Global Warming May Put Dutch Skating Race on Ice
AMSTERDAM -- The Eleven Towns Tour, a marathon skating race along the frozen canals of the Netherlands last held a decade ago, may be put in cold storage if Dutch meteorologists' forecasts of global warming are correct.
The Dutch meteorological institute KNMI said 2006 was the warmest year since its records began 300 years ago, with an average temperature of 11.2 degrees Celsius.
If the warming trend continues, the race held on Jan. 4, 1997, might have been the last.
The event takes place when the ice is at least 15 cm (5.9 inches) thick along the whole course, a condition that has been met 15 times in the past 100 years.
"Average temperatures are rising. In the last 10 years I have only been able to skate here one day. Otherwise there has been absolutely no ice," Henk Kroes, chairman of the race's organising committee, told NOS television as he gazed at an ice-free canal.
The "Elfstedentocht", considered one of ice skating's most gruelling challenges, attracts thousands of participants who try to cover almost 200 km (124 miles) on frozen canals through 11 towns in the province of Friesland, much of it in the dark.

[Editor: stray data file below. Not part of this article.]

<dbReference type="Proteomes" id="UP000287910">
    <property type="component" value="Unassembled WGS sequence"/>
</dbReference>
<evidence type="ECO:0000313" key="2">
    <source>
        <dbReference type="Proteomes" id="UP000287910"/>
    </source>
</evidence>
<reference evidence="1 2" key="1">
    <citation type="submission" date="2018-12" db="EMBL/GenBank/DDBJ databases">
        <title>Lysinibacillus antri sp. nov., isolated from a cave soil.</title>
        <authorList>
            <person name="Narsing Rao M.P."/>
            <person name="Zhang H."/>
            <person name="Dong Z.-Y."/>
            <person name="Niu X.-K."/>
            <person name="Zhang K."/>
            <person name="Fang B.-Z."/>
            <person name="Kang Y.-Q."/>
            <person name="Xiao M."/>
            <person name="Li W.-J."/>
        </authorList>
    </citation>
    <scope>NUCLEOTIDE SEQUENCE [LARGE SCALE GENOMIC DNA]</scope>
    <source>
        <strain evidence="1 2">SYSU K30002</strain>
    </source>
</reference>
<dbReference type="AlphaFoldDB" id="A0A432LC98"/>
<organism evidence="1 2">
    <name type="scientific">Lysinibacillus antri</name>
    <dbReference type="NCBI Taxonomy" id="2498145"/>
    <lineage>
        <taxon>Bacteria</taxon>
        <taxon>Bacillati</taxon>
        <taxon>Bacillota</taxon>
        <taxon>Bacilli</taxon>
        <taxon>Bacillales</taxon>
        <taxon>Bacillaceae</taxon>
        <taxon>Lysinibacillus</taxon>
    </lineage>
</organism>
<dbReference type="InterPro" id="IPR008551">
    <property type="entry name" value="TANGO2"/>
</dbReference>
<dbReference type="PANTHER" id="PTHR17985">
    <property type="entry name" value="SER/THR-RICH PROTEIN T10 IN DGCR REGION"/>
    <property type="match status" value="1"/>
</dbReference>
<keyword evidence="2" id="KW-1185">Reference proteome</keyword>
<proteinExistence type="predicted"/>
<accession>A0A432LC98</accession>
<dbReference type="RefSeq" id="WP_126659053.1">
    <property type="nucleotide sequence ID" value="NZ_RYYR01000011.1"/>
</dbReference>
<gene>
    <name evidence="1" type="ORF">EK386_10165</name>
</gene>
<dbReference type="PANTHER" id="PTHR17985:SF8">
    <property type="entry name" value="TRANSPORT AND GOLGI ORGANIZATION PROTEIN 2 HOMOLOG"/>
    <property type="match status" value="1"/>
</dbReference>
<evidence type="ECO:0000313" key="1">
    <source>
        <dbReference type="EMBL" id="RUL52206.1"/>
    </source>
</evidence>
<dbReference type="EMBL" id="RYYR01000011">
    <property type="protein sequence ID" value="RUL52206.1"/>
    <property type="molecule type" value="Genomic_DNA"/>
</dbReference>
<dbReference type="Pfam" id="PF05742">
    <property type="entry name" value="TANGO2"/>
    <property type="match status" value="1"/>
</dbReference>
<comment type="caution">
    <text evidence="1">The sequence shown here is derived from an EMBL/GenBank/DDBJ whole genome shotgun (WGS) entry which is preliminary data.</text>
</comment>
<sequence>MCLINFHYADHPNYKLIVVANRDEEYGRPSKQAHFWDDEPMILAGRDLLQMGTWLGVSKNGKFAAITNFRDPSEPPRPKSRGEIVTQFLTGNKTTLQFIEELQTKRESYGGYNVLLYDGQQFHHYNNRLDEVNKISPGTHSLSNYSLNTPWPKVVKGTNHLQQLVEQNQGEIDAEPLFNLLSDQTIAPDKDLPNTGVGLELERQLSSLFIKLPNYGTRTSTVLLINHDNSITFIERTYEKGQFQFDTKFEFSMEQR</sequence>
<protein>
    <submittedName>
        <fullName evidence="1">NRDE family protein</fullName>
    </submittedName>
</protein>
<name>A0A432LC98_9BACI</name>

The KNMI forecasts that the Netherlands will be able to hold only four races this 21st century, with the chances declining as winters get milder.
"The climate is getting warmer but the unpredictability is considerable so we could still get cold periods that would make the race possible," KNMI spokesman Harry Geurts said on Thursday.
Jan van der Hoorn, 83, winner of the 1947 race, was quoted as saying in the newspaper Volkskrant: "Something has definitely happened to winter: the daisies are still flowering in the grass and what if the North Pole were to melt?"